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The Other Driver: A True Story

By October 16, 2004 No Comments

“This is your mother. I really need you to call me as soon as you get this message.”

The cell phone signal was not good at the lake. But it was good enough to tell me that my vacation was about to be over. I made the call. It was worse than I expected. My sister and her husband had died together. My mom knew few details: another car coming out of nowhere, and a tumbling, bouncing violence that no amount of seatbelts and airbags could assuage.

Because of a convolution of family scheduling needs, I drove through six states to get to the funeral. Late in the evening, my wife and I checked into a little Wisconsin lodge. She went to bed in preparation for the day ahead. I stayed up, finishing my assigned eulogy.

The next morning, we arrived early at the county church building. The parking lot was already full, and cars were lining the road. My sister was part of that small town demographic where the circle of acquaintance spreads wide. Stepping into the building, I was struck with a sight that one seldom sees–two caskets end to end. I immediately wished that we had been able to arrive in time for the visitation the night before. Now I had to process a lot of emotion in the brief span before I got up to speak.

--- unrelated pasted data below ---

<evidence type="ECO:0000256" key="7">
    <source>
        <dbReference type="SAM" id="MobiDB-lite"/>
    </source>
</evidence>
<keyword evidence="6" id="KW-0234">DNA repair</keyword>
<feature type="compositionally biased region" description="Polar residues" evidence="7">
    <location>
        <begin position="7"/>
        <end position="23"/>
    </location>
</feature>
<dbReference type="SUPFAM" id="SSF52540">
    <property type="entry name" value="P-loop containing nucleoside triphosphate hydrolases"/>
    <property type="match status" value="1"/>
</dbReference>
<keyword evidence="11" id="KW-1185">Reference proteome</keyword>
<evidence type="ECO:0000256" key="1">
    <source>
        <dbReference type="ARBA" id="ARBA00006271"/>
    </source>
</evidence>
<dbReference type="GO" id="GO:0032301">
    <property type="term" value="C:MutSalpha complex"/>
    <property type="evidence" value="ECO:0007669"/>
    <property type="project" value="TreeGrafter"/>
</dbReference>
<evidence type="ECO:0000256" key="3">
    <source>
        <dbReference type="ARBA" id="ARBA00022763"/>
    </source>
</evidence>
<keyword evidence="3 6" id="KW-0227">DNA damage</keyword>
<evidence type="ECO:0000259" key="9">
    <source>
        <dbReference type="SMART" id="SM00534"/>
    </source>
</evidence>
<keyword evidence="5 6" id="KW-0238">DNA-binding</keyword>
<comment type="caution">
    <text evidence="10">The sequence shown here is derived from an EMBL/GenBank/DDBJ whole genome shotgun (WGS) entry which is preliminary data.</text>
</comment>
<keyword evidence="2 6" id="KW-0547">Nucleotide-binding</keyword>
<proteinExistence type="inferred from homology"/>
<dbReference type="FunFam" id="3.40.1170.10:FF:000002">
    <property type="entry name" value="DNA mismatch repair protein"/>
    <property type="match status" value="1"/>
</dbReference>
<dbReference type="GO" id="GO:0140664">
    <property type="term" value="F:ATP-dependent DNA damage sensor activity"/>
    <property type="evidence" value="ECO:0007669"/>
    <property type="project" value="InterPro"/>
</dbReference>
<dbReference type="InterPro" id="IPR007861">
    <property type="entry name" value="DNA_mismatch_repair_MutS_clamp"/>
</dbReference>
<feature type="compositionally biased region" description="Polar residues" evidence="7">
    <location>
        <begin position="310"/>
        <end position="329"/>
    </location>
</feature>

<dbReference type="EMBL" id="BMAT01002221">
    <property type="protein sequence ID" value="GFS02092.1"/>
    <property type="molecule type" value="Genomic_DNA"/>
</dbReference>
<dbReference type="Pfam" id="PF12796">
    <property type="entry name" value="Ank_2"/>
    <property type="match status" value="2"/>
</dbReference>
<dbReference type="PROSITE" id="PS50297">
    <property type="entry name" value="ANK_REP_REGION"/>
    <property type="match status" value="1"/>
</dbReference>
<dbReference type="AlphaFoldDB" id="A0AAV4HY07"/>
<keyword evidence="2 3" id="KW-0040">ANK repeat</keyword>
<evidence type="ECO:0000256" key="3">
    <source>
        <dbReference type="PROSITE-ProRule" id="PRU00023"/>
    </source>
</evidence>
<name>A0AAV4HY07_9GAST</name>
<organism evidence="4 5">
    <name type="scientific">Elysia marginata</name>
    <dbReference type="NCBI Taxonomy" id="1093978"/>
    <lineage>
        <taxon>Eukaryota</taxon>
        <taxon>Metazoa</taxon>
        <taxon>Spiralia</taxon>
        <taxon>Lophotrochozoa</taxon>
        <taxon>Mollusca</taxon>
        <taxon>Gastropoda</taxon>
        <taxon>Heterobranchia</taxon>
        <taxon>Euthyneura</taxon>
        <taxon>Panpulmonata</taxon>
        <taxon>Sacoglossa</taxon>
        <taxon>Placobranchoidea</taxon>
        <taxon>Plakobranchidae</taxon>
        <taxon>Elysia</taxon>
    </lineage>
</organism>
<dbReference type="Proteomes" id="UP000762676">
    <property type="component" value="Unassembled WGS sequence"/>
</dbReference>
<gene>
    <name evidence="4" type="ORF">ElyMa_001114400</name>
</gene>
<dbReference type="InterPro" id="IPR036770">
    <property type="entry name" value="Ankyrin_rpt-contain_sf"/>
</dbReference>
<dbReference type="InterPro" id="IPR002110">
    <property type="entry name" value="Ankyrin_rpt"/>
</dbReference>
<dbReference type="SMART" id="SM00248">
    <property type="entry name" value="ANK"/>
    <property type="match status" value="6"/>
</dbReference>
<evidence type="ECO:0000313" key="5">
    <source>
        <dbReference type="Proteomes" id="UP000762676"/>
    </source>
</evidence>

I am a college professor of speech and theatre. I’ve been teaching a lot of years, but this was the first time I had been called upon to write a eulogy. I wrote quickly, in a state of shock which, rather than thrusting me into an emotional turmoil, took my emotion away, transplanting it with numbness and uncertainty. But many prayed, and I applied my best years of experiences at other kinds of writing. I wanted to honor my sister and brother-in-law, but mostly I wanted to please our Lord at a moment when many hearts and minds would be vulnerable to both blessings and dangers.

Under normal circumstances, I would have wanted to work without notes. On this occasion, I didn’t know what sort of pressures would arise. So I talked myself into taking my entire manuscript to the podium. It didn’t matter. Halfway through, I could no longer see the paper. I believe this is what I said.


Rissa asked if I’d say something today. I’m Rissa’s uncle Jeff. I’m Gary’s brother-in-law. I’m Debbie’s brother.

About one year ago, I received this email: